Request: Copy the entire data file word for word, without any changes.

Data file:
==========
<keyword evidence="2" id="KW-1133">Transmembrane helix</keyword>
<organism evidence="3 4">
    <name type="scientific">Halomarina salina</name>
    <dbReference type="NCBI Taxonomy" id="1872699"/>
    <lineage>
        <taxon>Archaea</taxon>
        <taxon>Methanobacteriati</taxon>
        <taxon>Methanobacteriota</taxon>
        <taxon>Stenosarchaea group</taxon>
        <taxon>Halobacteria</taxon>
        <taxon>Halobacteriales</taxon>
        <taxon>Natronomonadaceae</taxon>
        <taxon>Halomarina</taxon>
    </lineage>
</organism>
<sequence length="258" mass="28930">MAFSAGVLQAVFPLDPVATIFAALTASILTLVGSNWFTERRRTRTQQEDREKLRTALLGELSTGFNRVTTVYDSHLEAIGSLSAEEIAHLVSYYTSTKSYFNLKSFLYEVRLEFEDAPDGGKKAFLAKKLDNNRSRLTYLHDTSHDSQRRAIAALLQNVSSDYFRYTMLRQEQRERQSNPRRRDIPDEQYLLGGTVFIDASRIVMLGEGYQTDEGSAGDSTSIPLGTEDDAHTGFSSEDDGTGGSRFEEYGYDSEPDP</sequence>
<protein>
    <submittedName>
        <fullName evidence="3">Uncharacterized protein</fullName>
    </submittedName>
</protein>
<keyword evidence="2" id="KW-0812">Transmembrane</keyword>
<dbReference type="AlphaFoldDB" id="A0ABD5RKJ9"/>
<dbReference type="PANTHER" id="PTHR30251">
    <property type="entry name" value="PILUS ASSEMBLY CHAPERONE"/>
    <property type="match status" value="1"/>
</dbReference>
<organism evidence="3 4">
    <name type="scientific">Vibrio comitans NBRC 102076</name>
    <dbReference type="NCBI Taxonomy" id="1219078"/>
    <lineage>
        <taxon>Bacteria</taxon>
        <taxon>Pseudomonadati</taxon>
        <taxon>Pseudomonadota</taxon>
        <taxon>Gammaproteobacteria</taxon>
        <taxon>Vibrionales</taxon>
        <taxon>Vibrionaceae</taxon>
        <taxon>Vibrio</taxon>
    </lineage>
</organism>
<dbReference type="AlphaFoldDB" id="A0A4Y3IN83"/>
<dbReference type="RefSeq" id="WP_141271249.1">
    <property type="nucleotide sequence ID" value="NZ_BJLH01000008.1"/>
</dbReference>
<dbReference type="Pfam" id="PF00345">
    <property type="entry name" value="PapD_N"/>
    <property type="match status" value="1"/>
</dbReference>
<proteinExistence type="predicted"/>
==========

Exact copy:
<keyword evidence="2" id="KW-1133">Transmembrane helix</keyword>
<organism evidence="3 4">
    <name type="scientific">Halomarina salina</name>
    <dbReference type="NCBI Taxonomy" id="1872699"/>
    <lineage>
        <taxon>Archaea</taxon>
        <taxon>Methanobacteriati</taxon>
        <taxon>Methanobacteriota</taxon>
        <taxon>Stenosarchaea group</taxon>
        <taxon>Halobacteria</taxon>
        <taxon>Halobacteriales</taxon>
        <taxon>Natronomonadaceae</taxon>
        <taxon>Halomarina</taxon>
    </lineage>
</organism>
<sequence length="258" mass="28930">MAFSAGVLQAVFPLDPVATIFAALTASILTLVGSNWFTERRRTRTQQEDREKLRTALLGELSTGFNRVTTVYDSHLEAIGSLSAEEIAHLVSYYTSTKSYFNLKSFLYEVRLEFEDAPDGGKKAFLAKKLDNNRSRLTYLHDTSHDSQRRAIAALLQNVSSDYFRYTMLRQEQRERQSNPRRRDIPDEQYLLGGTVFIDASRIVMLGEGYQTDEGSAGDSTSIPLGTEDDAHTGFSSEDDGTGGSRFEEYGYDSEPDP</sequence>
<protein>
    <submittedName>
        <fullName evidence="3">Uncharacterized protein</fullName>
    </submittedName>
</protein>
<keyword evidence="2" id="KW-0812">Transmembrane</keyword>
<dbReference type="AlphaFoldDB" id="A0ABD5RKJ9"/>
<dbReference type="PANTHER" id="PTHR30251">
    <property type="entry name" value="PILUS ASSEMBLY CHAPERONE"/>
    <property type="match status" value="1"/>
</dbReference>
<organism evidence="3 4">
    <name type="scientific">Vibrio comitans NBRC 102076</name>
    <dbReference type="NCBI Taxonomy" id="1219078"/>
    <lineage>
        <taxon>Bacteria</taxon>
        <taxon>Pseudomonadati</taxon>
        <taxon>Pseudomonadota</taxon>
        <taxon>Gammaproteobacteria</taxon>
        <taxon>Vibrionales</taxon>
        <taxon>Vibrionaceae</taxon>
        <taxon>Vibrio</taxon>
    </lineage>
</organism>
<dbReference type="AlphaFoldDB" id="A0A4Y3IN83"/>
<dbReference type="RefSeq" id="WP_141271249.1">
    <property type="nucleotide sequence ID" value="NZ_BJLH01000008.1"/>
</dbReference>
<dbReference type="Pfam" id="PF00345">
    <property type="entry name" value="PapD_N"/>
    <property type="match status" value="1"/>
</dbReference>
<proteinExistence type="predicted"/>